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Coyote and Sturgeon Morning
I stepped out the front door at 6:20 on a Saturday morning. It was gray and bright at the same time. I was loaded up with Old Crow books to distribute to street libraries. I began crossing the avenue and trotting through the intersection 20 yards down the block was a coyote. He stopped and looked right at me. This was no scrawny coastal coyote I was used to seeing on the wildlife refuge or Nestucca Spit or the beaches south of Newport. Oh no, he was large, the largest coyote I have ever seen, with a big head, big ears, and exquisite dark brown and red coloring. He had obviously been feasting away on the neighborhood's succulent offerings: cats, squirrels and baby ducks and geese.
The coyote turned and trotted away. I followed him at a brisk pace. He turned around and stopped and looked at me again. Our eyes met!
When a coyote looks at you twice in a morning, you best pay attention. I instantly divined his appearance meant something good might unfold soon, perhaps even later this day. I felt it with ten thousand more times of certainty than I ever felt about anything related to Jesus and God in my youth as a preacher's kid. Moreover, I had received a visit from a nearly all white coyote on an Oregon beach over 15 years ago that led to a drastic change of mind and wiser outcome and I have never forgotten that magical encounter.
I stocked the books and made it to the Willamette River. Dozens of boats bobbed near the bridge hoping to land a salmon. Kayakers and dragon boats were also sharing the channel. I walked to my favorite bench to watch the show. Something about watching people fish makes me feel very good.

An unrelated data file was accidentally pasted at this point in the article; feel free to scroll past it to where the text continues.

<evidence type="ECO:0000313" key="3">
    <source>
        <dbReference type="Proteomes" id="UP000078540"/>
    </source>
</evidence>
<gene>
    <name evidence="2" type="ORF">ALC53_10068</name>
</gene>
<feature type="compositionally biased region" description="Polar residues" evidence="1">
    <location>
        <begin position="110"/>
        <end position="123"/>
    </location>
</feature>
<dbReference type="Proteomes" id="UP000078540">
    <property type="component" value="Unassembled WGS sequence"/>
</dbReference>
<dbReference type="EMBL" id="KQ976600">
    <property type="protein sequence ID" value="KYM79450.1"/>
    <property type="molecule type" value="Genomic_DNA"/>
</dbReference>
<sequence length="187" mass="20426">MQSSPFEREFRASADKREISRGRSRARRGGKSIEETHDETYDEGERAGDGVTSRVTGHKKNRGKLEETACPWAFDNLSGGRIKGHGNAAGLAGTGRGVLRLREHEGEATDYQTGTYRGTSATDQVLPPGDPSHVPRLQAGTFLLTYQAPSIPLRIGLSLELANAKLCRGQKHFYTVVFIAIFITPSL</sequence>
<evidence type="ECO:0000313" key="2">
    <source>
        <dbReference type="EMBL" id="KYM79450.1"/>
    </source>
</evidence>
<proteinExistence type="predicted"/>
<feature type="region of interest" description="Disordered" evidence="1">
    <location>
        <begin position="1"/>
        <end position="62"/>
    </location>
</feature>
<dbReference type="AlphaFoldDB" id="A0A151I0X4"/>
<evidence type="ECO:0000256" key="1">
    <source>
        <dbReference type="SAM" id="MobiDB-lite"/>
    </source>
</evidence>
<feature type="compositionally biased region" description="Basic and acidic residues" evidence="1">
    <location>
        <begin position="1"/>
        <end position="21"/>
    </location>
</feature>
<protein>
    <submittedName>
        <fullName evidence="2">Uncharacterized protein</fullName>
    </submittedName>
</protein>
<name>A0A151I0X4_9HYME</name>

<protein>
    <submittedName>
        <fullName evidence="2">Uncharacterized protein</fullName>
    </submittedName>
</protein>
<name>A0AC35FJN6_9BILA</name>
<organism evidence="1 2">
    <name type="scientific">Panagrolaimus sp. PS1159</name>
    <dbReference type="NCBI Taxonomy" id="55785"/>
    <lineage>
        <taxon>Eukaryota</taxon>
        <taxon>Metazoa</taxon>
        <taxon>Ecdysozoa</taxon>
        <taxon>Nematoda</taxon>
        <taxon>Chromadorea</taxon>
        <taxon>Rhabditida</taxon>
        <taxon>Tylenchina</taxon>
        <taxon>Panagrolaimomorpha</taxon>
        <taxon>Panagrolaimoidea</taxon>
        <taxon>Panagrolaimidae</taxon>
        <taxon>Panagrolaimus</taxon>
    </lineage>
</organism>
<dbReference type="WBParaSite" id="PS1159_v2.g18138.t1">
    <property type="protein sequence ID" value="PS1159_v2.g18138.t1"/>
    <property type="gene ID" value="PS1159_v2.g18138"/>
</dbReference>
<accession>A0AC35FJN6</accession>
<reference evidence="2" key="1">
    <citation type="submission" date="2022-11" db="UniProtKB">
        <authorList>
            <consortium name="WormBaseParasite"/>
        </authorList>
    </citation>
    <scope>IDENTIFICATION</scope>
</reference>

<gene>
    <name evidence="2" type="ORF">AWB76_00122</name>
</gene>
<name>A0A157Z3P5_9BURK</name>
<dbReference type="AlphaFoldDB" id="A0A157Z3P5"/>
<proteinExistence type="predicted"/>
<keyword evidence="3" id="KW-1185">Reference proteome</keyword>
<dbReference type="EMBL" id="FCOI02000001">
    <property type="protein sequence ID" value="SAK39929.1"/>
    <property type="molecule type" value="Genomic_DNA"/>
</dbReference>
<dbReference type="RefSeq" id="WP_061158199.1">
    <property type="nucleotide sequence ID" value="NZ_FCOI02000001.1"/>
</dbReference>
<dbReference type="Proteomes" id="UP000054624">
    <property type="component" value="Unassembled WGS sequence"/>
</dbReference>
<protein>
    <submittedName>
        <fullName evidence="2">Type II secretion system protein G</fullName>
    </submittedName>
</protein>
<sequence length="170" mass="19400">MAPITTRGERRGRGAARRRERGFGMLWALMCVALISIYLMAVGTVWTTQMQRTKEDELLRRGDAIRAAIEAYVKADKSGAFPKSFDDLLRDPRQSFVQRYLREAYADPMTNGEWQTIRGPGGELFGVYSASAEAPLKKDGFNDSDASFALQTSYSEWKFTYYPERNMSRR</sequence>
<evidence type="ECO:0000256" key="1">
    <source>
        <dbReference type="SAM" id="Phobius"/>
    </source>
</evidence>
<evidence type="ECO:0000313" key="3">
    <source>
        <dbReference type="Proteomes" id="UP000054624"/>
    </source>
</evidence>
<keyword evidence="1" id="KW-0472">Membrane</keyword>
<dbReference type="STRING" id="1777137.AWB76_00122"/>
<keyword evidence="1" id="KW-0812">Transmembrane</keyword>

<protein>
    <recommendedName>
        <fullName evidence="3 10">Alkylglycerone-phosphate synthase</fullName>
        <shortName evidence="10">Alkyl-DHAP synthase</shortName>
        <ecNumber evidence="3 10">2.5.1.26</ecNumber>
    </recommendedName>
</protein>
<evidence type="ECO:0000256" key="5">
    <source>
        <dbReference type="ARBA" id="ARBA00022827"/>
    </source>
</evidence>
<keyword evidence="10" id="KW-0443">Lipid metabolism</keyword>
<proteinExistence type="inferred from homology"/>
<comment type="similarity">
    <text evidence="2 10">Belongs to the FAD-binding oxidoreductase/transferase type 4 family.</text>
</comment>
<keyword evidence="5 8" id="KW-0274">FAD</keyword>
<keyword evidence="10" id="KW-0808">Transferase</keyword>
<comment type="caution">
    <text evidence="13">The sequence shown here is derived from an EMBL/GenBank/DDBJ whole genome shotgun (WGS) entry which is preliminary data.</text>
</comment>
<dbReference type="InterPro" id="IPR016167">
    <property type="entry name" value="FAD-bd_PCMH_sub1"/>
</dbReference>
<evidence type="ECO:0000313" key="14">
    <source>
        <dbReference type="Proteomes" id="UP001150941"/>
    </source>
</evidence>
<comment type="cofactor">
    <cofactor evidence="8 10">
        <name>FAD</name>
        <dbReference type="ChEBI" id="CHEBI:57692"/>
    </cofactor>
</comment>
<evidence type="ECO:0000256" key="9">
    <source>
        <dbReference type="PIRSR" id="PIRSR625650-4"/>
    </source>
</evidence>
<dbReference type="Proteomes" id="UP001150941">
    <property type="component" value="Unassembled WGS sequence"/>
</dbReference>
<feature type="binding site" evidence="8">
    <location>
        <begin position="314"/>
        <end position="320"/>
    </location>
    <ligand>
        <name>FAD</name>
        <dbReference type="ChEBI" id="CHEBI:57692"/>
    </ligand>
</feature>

Four young men fished from the boat dock below me. They were smoking and drinking energy drinks and malt liquor. They were laughing and casting with astonishing vigor. Three out of four of the men had the mistakable vibe of being homeless, which didn't surprise me because I have seen homeless men and women fish for salmon in Gladstone, Oregon City, Portland, Eugene and for perch pretty much up an down the Oregon Coast. I've also seen scores of homeless crabbing from the docks in Newport.
I was considering the coyote when a bit of a ruckus went up from the dock. One of the men had landed something, and something big.
The next ten minutes was a struggle between the man and the fish. What a show! The three other men were shouting instructions and reeling in their lines so as not to become entangled. This being 2023, the man struggling with the fish somehow managed to retrieve his phone and hand it to his buddy who began documenting this Saturday morning's malt liquor version of Young Man and the Sea.
At last, the man reeled in the fish and hauled it onto the dock. It was well over four feet and definitely not a salmon. It was a sturgeon! I had just seen a homeless man land a damn sturgeon! Everyone was celebrating and the man posed for pictures with his prize.
Then he released it back into the river. I was shocked, but then again, what exactly was a homeless man going to do with such a behemoth? Carry it away on his bicycle or over his shoulder and then fry it up for supper near his tent?
I looked at all the men fishing from the dock and noticed there was nothing to hold any fish they might catch. They were all there for the pure sport of it. As was I.
My walk home was especially invigorating. I stopped to talk to an obviously exhausted homeless woman in her 60s in the park. I saw a homeless man in the park emerge from a lean-to of branches under a towering Doug fir. I heard a bald eagle chirping overhead. I saw a blue heron undulate in the sky.
Back home, I did a little research: catch and release of sturgeon only on this stretch of the lower Willamette River. The homeless fisherman had obeyed the law.